Clem Tholet: Rhodesians Never Die (1973)

 |   |  1 min read

Clem Tholet: Rhodesians Never Die (1973)

Aside from songs about dance crazes, the most immediately redundant songs in popular music are those which attach themselves to a political cause. Times change quickly and today's patriotic or revolutionary song can just sound plain quaint if not simplistic within a year or two.

And because political songs can't deal in nuance or contradiction, they tend to be little more than slogans . . . as when John Lennon delivered Give Peace a Chance with great success but to lesser effect on Power to the People. (Like, which people?)

This one is really out of the vaults -- hence the surface noise -- so a little history (without dealing in nuance or contradiction) for those who have never heard of a county called Rhodesia.

Back in '65, Ian Smith the prime minister of Rhodesia (above South Africa) lead the minority white party and declared his country independent of Britain. The UN immediately ordered trade sanctions (it was clear Smith's government was not going to entertain majority black rule in a country they felt whites had civilised and developed) and the country became an international pariah in some circles, but also the last bastion of white dominance in others. Confusingly for many on the outside, a significant number of black Rhodesians fought for their country.

And so began the so-called Bush War. Robert Mugabe -- and you can guess where this is going -- headed a kind of de facto military/government-in-waiting in exile in Mozambique and pleaded for international aid, as did Joshua Nkomo who was living in Zambia.

As Rhodesia lost important support from South Africa (undergoing its own apartheid struggles) the end of the Smith regime was inevitable and although things dragged on for the whole of the Seventies eventually the Republic of Zimbabwe was declared in 1980, and Mugabe became the the new country's first prime minister promising reconciliation with whites. (Yeah right, as we now know.)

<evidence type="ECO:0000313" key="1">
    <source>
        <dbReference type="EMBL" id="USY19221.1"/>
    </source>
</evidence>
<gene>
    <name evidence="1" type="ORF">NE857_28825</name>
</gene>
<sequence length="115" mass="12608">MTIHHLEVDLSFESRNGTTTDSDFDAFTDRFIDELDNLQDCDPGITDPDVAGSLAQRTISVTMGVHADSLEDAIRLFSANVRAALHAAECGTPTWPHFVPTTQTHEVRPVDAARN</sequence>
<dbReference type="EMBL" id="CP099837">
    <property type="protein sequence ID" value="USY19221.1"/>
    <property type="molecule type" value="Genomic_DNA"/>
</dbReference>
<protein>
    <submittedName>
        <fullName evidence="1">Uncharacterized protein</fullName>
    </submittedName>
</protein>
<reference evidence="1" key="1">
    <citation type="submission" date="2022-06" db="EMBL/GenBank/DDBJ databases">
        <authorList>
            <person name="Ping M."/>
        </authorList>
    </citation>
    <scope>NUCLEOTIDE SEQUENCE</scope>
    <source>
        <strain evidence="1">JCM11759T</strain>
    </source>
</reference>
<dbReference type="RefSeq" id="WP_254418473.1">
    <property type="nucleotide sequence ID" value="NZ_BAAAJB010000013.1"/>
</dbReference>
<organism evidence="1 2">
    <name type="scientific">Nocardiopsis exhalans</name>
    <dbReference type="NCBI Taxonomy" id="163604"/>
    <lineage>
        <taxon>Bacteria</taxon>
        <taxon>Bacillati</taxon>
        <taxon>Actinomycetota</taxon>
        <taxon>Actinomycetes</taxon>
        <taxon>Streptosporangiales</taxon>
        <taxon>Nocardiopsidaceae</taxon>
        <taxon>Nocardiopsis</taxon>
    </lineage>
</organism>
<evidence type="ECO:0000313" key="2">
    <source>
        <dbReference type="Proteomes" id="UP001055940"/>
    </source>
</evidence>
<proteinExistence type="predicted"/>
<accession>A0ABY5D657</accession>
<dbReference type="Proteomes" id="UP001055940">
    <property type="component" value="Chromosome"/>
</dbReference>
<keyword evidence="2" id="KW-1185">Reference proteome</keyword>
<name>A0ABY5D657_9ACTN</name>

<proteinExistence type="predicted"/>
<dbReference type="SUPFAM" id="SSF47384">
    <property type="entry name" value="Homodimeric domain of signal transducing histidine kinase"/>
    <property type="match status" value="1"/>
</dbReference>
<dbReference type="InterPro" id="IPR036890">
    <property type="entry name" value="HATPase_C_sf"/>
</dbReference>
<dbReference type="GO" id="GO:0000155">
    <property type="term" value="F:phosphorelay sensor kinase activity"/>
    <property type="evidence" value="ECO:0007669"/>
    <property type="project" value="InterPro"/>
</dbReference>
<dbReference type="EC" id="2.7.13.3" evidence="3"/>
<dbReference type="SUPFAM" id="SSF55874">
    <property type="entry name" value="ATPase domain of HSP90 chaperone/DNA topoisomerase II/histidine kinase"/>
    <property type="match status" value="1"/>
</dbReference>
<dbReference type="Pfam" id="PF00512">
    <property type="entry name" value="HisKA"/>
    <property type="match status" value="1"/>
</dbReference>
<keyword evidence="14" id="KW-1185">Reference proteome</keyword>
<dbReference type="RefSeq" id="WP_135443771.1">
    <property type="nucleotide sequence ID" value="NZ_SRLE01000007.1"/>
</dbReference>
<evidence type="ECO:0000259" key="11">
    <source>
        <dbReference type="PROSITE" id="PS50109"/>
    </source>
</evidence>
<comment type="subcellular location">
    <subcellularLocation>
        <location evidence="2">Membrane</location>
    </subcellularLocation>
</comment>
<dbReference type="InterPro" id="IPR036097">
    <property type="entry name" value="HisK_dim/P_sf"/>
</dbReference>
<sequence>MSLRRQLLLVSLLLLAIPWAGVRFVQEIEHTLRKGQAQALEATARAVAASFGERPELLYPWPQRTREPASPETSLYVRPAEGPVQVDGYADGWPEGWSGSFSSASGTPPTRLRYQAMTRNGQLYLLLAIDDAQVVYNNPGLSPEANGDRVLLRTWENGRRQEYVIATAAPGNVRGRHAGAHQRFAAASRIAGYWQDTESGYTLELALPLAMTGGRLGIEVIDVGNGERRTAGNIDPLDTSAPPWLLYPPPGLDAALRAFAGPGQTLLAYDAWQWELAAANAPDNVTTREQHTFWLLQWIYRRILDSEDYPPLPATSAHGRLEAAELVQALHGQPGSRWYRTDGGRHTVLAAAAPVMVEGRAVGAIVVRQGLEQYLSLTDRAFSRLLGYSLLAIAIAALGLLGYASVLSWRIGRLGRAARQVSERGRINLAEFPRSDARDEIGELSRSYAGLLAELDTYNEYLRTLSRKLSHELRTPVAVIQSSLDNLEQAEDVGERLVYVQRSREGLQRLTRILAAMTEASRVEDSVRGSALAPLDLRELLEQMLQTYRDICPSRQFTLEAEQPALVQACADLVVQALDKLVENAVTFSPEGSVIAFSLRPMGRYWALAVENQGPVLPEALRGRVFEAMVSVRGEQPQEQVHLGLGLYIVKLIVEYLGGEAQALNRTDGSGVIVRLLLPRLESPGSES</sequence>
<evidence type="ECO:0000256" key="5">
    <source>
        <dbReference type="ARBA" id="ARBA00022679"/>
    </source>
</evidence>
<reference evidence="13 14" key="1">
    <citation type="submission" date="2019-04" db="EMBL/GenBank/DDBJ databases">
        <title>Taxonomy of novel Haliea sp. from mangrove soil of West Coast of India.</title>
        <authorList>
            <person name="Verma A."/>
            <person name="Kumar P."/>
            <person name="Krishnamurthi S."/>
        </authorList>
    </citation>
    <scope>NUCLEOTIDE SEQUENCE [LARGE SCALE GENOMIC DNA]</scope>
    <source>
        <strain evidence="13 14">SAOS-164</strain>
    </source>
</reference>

It was in the middle of the Bush War era that Clem Tholet, a well known Rhodesian folk singer -- who had a line in patriotic songs -- delivered this banner waving, proudly chin-up piece over martial drums. Which now sounds kind of quaint, and not dissimilar in style and sentiment to US patriotic songs like The Ballad of the Green Berets etc in the Vietnam era.

Incidentally, Tholet -- who died in 2004 -- was married to Ian Smith's daughter Jean. There must have been some interesting conversations at family dinners.

For more oddities, one-offs or songs with an interesting backstory use the RSS feed for daily updates, and check the massive back-catalogue at From the Vaults.

Share It

Your Comments

post a comment

More from this section   From the Vaults articles index

Grace Jones: Me, I Disconnect From You (1981)

Grace Jones: Me, I Disconnect From You (1981)

Before interviewing Gary Numan recently I put a call out on Facebook to anyone who had questions for the man they wanted answered. He was a delight to speak with (see here) and happy to... > Read more

Unknown soprano: The Goodness of Chairman Mao is Deeper Than the Sea (1967)

Unknown soprano: The Goodness of Chairman Mao is Deeper Than the Sea (1967)

While there is doubtless some historic or artistic merit in many of tracks posted at From the Vaults, sometimes we pick them just because we can. There may well be artistic merit of some kind in... > Read more

Elsewhere at Elsewhere

The Dead C:  Secret Earth (Ba Da Bing)

The Dead C: Secret Earth (Ba Da Bing)

Let it be said immediately The Dead C out of Port Chalmers are a taste that few have acquired: dense, often lo-fi guitar landscapes of scouring sound, feedback and distortion probably don't make it... > Read more



On the eve of his first tour as a musician in 1970 a nervous Leonard Cohen -- aged 34, an acclaimed poet and novelist itinerant between hometown Montreal, the Greek island of Hydra and New... > Read more